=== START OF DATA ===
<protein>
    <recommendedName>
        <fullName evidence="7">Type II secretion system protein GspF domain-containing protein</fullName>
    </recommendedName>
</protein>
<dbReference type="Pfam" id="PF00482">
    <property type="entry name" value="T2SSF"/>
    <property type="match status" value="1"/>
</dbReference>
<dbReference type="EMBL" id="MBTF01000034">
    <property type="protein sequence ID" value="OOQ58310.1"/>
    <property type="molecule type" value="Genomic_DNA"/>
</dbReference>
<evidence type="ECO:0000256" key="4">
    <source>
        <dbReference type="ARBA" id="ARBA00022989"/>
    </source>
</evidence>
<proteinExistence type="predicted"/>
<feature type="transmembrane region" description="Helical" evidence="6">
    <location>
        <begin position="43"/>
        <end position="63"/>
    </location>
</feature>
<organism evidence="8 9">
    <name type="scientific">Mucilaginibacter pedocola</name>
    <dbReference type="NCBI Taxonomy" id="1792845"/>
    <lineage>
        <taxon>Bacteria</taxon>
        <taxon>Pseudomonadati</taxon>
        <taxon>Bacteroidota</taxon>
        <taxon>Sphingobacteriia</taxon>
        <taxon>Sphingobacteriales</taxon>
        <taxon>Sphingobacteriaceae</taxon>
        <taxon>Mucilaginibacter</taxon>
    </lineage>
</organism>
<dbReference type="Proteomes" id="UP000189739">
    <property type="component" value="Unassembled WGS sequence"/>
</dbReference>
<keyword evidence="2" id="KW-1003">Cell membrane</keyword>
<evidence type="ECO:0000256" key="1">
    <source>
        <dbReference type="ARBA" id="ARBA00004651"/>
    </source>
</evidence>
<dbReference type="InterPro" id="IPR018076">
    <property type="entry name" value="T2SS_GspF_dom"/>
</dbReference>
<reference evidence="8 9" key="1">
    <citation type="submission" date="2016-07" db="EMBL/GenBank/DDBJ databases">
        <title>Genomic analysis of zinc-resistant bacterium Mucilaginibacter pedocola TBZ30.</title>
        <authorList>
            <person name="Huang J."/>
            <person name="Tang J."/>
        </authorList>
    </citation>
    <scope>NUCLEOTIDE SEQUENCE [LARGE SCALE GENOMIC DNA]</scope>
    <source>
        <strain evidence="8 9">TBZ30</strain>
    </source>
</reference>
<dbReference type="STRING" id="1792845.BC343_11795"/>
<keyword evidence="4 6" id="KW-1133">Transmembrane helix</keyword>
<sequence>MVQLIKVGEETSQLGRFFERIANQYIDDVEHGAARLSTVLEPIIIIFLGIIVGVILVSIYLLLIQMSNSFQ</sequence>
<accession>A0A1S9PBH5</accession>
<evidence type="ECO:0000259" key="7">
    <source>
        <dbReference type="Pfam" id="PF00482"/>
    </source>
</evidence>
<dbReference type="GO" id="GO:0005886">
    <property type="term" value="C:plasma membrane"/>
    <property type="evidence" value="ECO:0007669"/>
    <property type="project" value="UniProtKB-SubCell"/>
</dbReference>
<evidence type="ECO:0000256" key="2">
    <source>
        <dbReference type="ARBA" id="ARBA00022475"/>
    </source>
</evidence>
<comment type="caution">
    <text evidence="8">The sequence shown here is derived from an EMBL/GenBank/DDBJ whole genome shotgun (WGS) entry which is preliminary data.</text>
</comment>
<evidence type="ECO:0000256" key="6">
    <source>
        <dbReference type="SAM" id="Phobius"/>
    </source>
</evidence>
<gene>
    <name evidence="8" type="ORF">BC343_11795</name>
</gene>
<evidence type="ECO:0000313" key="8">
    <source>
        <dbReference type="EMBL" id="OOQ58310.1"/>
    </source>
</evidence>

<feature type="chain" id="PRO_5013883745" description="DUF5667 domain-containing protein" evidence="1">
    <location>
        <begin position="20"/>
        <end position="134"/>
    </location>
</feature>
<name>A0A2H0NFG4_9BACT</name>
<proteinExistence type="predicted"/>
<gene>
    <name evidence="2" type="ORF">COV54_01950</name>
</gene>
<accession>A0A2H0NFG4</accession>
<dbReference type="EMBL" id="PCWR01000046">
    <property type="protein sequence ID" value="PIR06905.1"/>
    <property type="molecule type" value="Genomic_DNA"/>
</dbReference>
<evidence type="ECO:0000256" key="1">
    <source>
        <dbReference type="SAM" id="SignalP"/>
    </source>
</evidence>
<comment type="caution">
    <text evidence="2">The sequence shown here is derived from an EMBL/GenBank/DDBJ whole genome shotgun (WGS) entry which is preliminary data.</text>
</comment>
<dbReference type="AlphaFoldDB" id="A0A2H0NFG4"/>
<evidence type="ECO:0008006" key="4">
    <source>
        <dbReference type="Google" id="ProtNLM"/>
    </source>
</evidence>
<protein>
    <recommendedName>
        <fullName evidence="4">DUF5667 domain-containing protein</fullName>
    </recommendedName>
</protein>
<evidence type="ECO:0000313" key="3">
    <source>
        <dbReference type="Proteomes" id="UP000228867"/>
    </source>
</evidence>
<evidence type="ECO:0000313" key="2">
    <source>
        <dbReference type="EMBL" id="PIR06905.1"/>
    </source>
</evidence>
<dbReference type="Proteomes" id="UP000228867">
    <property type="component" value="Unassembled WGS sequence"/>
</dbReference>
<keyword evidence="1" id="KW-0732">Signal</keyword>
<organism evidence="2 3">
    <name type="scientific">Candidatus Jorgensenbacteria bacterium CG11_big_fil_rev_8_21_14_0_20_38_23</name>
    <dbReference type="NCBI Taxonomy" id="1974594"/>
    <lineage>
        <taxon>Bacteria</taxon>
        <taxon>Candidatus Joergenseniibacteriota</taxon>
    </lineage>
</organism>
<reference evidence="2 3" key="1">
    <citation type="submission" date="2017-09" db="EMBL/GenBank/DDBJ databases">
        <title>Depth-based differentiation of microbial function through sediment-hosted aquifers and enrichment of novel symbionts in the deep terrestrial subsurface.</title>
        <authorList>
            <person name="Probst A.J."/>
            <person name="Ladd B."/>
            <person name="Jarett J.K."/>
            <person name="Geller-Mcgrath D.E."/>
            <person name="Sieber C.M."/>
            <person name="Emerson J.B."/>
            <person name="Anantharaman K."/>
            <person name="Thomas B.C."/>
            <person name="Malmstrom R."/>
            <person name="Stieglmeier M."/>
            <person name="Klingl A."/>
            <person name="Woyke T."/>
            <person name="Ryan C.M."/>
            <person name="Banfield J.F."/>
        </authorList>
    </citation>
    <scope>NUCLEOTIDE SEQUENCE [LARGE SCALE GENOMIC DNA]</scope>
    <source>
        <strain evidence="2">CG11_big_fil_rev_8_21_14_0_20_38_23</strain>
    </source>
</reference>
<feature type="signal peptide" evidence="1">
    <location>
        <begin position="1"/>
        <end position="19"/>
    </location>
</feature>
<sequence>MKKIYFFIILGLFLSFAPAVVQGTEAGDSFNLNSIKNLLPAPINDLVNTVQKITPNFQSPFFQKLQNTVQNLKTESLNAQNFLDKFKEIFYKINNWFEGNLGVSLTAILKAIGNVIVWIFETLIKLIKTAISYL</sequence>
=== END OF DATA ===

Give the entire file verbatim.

<protein>
    <recommendedName>
        <fullName evidence="7">Type II secretion system protein GspF domain-containing protein</fullName>
    </recommendedName>
</protein>
<dbReference type="Pfam" id="PF00482">
    <property type="entry name" value="T2SSF"/>
    <property type="match status" value="1"/>
</dbReference>
<dbReference type="EMBL" id="MBTF01000034">
    <property type="protein sequence ID" value="OOQ58310.1"/>
    <property type="molecule type" value="Genomic_DNA"/>
</dbReference>
<evidence type="ECO:0000256" key="4">
    <source>
        <dbReference type="ARBA" id="ARBA00022989"/>
    </source>
</evidence>
<proteinExistence type="predicted"/>
<feature type="transmembrane region" description="Helical" evidence="6">
    <location>
        <begin position="43"/>
        <end position="63"/>
    </location>
</feature>
<organism evidence="8 9">
    <name type="scientific">Mucilaginibacter pedocola</name>
    <dbReference type="NCBI Taxonomy" id="1792845"/>
    <lineage>
        <taxon>Bacteria</taxon>
        <taxon>Pseudomonadati</taxon>
        <taxon>Bacteroidota</taxon>
        <taxon>Sphingobacteriia</taxon>
        <taxon>Sphingobacteriales</taxon>
        <taxon>Sphingobacteriaceae</taxon>
        <taxon>Mucilaginibacter</taxon>
    </lineage>
</organism>
<dbReference type="Proteomes" id="UP000189739">
    <property type="component" value="Unassembled WGS sequence"/>
</dbReference>
<keyword evidence="2" id="KW-1003">Cell membrane</keyword>
<evidence type="ECO:0000256" key="1">
    <source>
        <dbReference type="ARBA" id="ARBA00004651"/>
    </source>
</evidence>
<dbReference type="InterPro" id="IPR018076">
    <property type="entry name" value="T2SS_GspF_dom"/>
</dbReference>
<reference evidence="8 9" key="1">
    <citation type="submission" date="2016-07" db="EMBL/GenBank/DDBJ databases">
        <title>Genomic analysis of zinc-resistant bacterium Mucilaginibacter pedocola TBZ30.</title>
        <authorList>
            <person name="Huang J."/>
            <person name="Tang J."/>
        </authorList>
    </citation>
    <scope>NUCLEOTIDE SEQUENCE [LARGE SCALE GENOMIC DNA]</scope>
    <source>
        <strain evidence="8 9">TBZ30</strain>
    </source>
</reference>
<dbReference type="STRING" id="1792845.BC343_11795"/>
<keyword evidence="4 6" id="KW-1133">Transmembrane helix</keyword>
<sequence>MVQLIKVGEETSQLGRFFERIANQYIDDVEHGAARLSTVLEPIIIIFLGIIVGVILVSIYLLLIQMSNSFQ</sequence>
<accession>A0A1S9PBH5</accession>
<evidence type="ECO:0000259" key="7">
    <source>
        <dbReference type="Pfam" id="PF00482"/>
    </source>
</evidence>
<dbReference type="GO" id="GO:0005886">
    <property type="term" value="C:plasma membrane"/>
    <property type="evidence" value="ECO:0007669"/>
    <property type="project" value="UniProtKB-SubCell"/>
</dbReference>
<evidence type="ECO:0000256" key="2">
    <source>
        <dbReference type="ARBA" id="ARBA00022475"/>
    </source>
</evidence>
<comment type="caution">
    <text evidence="8">The sequence shown here is derived from an EMBL/GenBank/DDBJ whole genome shotgun (WGS) entry which is preliminary data.</text>
</comment>
<evidence type="ECO:0000256" key="6">
    <source>
        <dbReference type="SAM" id="Phobius"/>
    </source>
</evidence>
<gene>
    <name evidence="8" type="ORF">BC343_11795</name>
</gene>
<evidence type="ECO:0000313" key="8">
    <source>
        <dbReference type="EMBL" id="OOQ58310.1"/>
    </source>
</evidence>

<feature type="chain" id="PRO_5013883745" description="DUF5667 domain-containing protein" evidence="1">
    <location>
        <begin position="20"/>
        <end position="134"/>
    </location>
</feature>
<name>A0A2H0NFG4_9BACT</name>
<proteinExistence type="predicted"/>
<gene>
    <name evidence="2" type="ORF">COV54_01950</name>
</gene>
<accession>A0A2H0NFG4</accession>
<dbReference type="EMBL" id="PCWR01000046">
    <property type="protein sequence ID" value="PIR06905.1"/>
    <property type="molecule type" value="Genomic_DNA"/>
</dbReference>
<evidence type="ECO:0000256" key="1">
    <source>
        <dbReference type="SAM" id="SignalP"/>
    </source>
</evidence>
<comment type="caution">
    <text evidence="2">The sequence shown here is derived from an EMBL/GenBank/DDBJ whole genome shotgun (WGS) entry which is preliminary data.</text>
</comment>
<dbReference type="AlphaFoldDB" id="A0A2H0NFG4"/>
<evidence type="ECO:0008006" key="4">
    <source>
        <dbReference type="Google" id="ProtNLM"/>
    </source>
</evidence>
<protein>
    <recommendedName>
        <fullName evidence="4">DUF5667 domain-containing protein</fullName>
    </recommendedName>
</protein>
<evidence type="ECO:0000313" key="3">
    <source>
        <dbReference type="Proteomes" id="UP000228867"/>
    </source>
</evidence>
<evidence type="ECO:0000313" key="2">
    <source>
        <dbReference type="EMBL" id="PIR06905.1"/>
    </source>
</evidence>
<dbReference type="Proteomes" id="UP000228867">
    <property type="component" value="Unassembled WGS sequence"/>
</dbReference>
<keyword evidence="1" id="KW-0732">Signal</keyword>
<organism evidence="2 3">
    <name type="scientific">Candidatus Jorgensenbacteria bacterium CG11_big_fil_rev_8_21_14_0_20_38_23</name>
    <dbReference type="NCBI Taxonomy" id="1974594"/>
    <lineage>
        <taxon>Bacteria</taxon>
        <taxon>Candidatus Joergenseniibacteriota</taxon>
    </lineage>
</organism>
<reference evidence="2 3" key="1">
    <citation type="submission" date="2017-09" db="EMBL/GenBank/DDBJ databases">
        <title>Depth-based differentiation of microbial function through sediment-hosted aquifers and enrichment of novel symbionts in the deep terrestrial subsurface.</title>
        <authorList>
            <person name="Probst A.J."/>
            <person name="Ladd B."/>
            <person name="Jarett J.K."/>
            <person name="Geller-Mcgrath D.E."/>
            <person name="Sieber C.M."/>
            <person name="Emerson J.B."/>
            <person name="Anantharaman K."/>
            <person name="Thomas B.C."/>
            <person name="Malmstrom R."/>
            <person name="Stieglmeier M."/>
            <person name="Klingl A."/>
            <person name="Woyke T."/>
            <person name="Ryan C.M."/>
            <person name="Banfield J.F."/>
        </authorList>
    </citation>
    <scope>NUCLEOTIDE SEQUENCE [LARGE SCALE GENOMIC DNA]</scope>
    <source>
        <strain evidence="2">CG11_big_fil_rev_8_21_14_0_20_38_23</strain>
    </source>
</reference>
<feature type="signal peptide" evidence="1">
    <location>
        <begin position="1"/>
        <end position="19"/>
    </location>
</feature>
<sequence>MKKIYFFIILGLFLSFAPAVVQGTEAGDSFNLNSIKNLLPAPINDLVNTVQKITPNFQSPFFQKLQNTVQNLKTESLNAQNFLDKFKEIFYKINNWFEGNLGVSLTAILKAIGNVIVWIFETLIKLIKTAISYL</sequence>